A new study finds that nearly 6% of the estimated 130 million people who go to US emergency rooms every year are misdiagnosed, which translates to about 1 in 18 patients getting the wrong diagnosis.
The report, published Thursday by the US Department of Health and Human Services’ Agency for Healthcare Research and Quality, reviewed nearly 300 studies published between January 2000 and September 2021. The researchers estimate that 7.4 million misdiagnosis errors are made every year, 2.6 million people receive a harm that could have been prevented, and another 370,000 are permanently disabled or die because of the misdiagnosis. This equates to about 1,400 diagnostic errors every year per emergency room across the country.
The researchers noted that these rates are on par with what is also seen in primary care and hospital inpatient settings.
The top five conditions that were misdiagnosed were:
- myocardial infarction
- aortic aneurysm/dissection
- spinal cord compression/injury
- venous thromboembolism
These five conditions accounted for 39% of all serious misdiagnosis-related harms.
Stroke was missed 17% of the time, often because people reported symptoms of dizziness and vertigo. When they entered the ER, 40% of patients who had those two symptoms had their stroke missed initially.
Nonspecific or atypical symptoms were the strongest factor resulting in misdiagnosis, the study found. Women and people of color had a 20% to 30% increase in risk of being misdiagnosed.
Ten of the country’s leading emergency physician groups, including the American College of Emergency Physicians and the American Board of Emergency Medicine, issued a letter to counter the report, which they described as “misleading” and “incomplete.”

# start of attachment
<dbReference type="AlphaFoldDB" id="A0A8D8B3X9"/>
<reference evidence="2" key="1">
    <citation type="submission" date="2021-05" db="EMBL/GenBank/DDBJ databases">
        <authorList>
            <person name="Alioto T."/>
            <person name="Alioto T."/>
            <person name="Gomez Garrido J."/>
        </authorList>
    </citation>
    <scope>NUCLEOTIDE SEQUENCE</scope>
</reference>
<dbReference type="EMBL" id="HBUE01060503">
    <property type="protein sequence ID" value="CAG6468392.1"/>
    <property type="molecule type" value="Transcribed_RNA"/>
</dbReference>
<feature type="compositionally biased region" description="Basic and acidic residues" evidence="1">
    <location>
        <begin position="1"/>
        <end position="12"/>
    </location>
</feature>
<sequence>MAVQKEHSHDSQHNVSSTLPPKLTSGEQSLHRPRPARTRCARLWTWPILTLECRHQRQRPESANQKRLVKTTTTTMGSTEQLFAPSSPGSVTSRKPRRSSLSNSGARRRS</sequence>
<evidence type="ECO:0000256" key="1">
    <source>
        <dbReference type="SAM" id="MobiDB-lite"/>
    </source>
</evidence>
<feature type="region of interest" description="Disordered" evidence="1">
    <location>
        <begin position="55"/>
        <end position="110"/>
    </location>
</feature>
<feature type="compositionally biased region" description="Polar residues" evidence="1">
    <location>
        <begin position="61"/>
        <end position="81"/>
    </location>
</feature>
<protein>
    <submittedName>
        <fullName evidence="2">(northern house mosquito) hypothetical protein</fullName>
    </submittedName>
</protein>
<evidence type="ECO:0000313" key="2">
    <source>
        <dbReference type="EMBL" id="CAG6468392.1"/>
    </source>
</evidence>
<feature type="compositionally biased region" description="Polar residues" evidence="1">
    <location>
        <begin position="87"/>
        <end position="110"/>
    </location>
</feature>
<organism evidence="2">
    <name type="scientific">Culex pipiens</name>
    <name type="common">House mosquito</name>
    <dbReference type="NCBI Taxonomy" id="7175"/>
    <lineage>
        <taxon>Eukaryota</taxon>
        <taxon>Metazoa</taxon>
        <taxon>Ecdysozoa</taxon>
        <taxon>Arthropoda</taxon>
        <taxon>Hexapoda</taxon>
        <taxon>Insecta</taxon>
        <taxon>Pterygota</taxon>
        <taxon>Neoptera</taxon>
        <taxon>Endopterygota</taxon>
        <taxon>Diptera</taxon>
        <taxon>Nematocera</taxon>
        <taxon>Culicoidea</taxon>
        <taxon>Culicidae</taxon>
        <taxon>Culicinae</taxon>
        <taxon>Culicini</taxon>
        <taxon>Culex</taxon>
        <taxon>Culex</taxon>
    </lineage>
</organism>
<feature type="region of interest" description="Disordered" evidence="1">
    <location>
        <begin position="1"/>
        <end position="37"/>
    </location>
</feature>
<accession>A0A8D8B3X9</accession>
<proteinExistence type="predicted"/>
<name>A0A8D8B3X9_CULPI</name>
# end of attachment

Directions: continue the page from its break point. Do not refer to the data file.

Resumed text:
The groups say that they recognize there is always room for improvement but that characterizing the diagnoses as errors is incorrect and a misunderstanding of the aim of emergency medicine, which is to focus on the acute and immediate situation.
The letter says that emergency medicine “is rightfully less concerned with diagnosis and more concerned with appropriate stabilization and referral for future evaluation of a symptom complex. … The role of the emergency physician is ensuring that the patient is started on the appropriate pathway for the ultimate diagnosis and treatment.”
The organizations also questioned the studies included in the survey, noting that several of the studies assessed and included in the analysis were from emergency departments from other countries.
The letter says “it is scientifically invalid to extrapolate findings, in particular the calculation of an overall diagnostic error rate, from non-U.S. EDs and compare to the state of emergency care in the U.S.”